Tag Archives: #costofhousing

What You Can Expect from the Spring Market

With the spring housing market underway, many of you are probably curious about what you can expect when it comes to buying or selling a house. While there are multiple factors causing some uncertainty, the housing market seems to be relatively immune from the impacts of the war in Ukraine, rising inflation, and the first rate increase from the Federal Reserve in over three years.

Here’s a look at what the real experts say you can expect this spring.

1. Mortgage Rates Will Climb

Freddie Mac reports the 30-year fixed mortgage rate has increased by more than a full point in the past six months. And despite some mild fluctuation in recent weeks, experts believe rates will continue to edge up over the next 90 days. As Freddie Mac says: “The Federal Reserve raising short-term rates and signaling further increases means mortgage rates should continue to rise over the course of they year.”

If you’re a first-time buyer or a seller thinking of moving to a home that better fits your needs, realize that waiting will likely mean you’ll pay a higher mortgage rate on your purchase. And that higher rate drives up your monthly payment and can really add up over the life of your loan.

2. Housing Inventory Will Increase

There may be some relief coming for buyers searching for a home to purchase.

 Realtor.com recently reported that the number of newly listed homes has grown for each of the last two months. Also, the National Association of Realtors (NAR) just announced the months’ supply of inventory increased for the first time in eight months. The inventory of existing homes usually grows every spring, and it seems, based on recent activity, the next 90 days could bring more listings to the market.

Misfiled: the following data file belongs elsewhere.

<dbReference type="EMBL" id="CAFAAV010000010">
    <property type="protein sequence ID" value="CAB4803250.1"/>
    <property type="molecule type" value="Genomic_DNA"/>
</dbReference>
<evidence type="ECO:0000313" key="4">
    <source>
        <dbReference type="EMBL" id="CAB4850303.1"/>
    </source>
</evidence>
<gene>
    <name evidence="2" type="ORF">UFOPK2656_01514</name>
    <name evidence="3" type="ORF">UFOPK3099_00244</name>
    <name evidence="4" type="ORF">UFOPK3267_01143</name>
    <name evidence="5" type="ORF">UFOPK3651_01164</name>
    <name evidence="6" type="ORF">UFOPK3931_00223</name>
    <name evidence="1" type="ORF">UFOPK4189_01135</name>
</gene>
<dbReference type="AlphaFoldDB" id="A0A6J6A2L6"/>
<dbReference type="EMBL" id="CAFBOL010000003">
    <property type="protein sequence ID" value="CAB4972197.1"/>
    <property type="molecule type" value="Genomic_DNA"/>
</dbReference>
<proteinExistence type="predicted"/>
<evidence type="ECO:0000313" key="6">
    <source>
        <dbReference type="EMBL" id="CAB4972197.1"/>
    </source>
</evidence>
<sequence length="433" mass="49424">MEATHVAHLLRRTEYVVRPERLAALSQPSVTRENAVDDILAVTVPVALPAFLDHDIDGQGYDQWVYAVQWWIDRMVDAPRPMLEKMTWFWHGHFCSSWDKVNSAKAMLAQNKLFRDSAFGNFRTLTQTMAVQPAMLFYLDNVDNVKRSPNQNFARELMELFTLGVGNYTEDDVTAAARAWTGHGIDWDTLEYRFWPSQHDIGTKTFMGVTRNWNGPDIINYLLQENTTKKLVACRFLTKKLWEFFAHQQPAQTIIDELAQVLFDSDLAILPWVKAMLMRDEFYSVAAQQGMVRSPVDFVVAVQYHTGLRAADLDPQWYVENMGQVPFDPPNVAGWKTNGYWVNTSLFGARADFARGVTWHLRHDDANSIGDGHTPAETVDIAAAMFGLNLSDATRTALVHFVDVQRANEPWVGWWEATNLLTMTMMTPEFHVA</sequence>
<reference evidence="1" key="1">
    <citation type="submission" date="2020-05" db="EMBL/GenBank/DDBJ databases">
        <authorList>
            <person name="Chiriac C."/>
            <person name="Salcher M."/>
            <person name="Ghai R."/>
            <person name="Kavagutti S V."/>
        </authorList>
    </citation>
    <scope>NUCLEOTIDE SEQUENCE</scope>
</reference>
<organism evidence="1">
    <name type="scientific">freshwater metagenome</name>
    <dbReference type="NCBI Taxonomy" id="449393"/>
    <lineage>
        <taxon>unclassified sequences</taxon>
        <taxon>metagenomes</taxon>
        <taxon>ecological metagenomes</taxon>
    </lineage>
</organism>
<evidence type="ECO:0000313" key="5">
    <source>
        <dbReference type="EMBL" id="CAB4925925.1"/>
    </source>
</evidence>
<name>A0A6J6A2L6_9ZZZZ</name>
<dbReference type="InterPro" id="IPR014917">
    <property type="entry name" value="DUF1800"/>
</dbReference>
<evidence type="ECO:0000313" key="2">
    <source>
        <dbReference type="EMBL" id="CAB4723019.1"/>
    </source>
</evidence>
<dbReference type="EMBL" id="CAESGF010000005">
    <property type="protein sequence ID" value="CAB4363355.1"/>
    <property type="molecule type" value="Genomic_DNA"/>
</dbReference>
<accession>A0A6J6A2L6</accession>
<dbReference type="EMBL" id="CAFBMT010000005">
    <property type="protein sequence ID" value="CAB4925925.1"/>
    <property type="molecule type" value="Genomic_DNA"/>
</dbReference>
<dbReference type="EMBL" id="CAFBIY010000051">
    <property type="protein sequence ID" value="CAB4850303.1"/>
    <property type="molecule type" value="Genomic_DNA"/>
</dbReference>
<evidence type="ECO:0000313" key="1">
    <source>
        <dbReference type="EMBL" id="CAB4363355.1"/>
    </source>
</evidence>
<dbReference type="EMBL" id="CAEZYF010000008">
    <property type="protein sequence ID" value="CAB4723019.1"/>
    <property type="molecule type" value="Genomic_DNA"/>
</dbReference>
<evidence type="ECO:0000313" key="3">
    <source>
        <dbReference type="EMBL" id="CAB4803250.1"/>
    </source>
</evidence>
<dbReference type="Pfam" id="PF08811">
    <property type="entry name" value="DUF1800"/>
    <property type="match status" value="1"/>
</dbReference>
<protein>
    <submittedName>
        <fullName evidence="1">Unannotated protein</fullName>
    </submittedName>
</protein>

On Cape Cod, there were a little over 200 new listings in January. In February that number was over 400. While that’s not close to normal inventory, it is trending in the right direction.

Anecdotally, our colleagues at our Today Real Estate company wide meetings seem to be talking more about new listings than they have in a while.

If you’re a buyer and have been frustrated with the limited supply of homes available for sale, it looks like you could find some relief this spring. However, be prepared to act quickly if you find the right one.

If you’re a seller, listing now instead of waiting for additional competition to hit the market makes sense. Your leverage in any negotiation during the sale will be impacted as additional homes come to market.

3. Home Prices Will Rise

Prices are always determined by supply and demand. Though the number of homes entering the market is increasing, buyer demand remains very strong.

As realtor.com explains in their most recent Housing Report: “During the final two weeks of the month, more new sellers entered the market than during the same time last year…However, with millions of millennials at first-time buying ages, housing supply faces a long road catching up with demand.”

What does that mean for you? With the demand for housing still outpacing supply, home prices will continue to appreciate. Many experts believe the level of appreciation will decelerate from the high double-digit levels we’ve seen over the last two years. That means prices will continue to climb, just at a more moderate pace. Most experts are predicting home prices will not depreciate.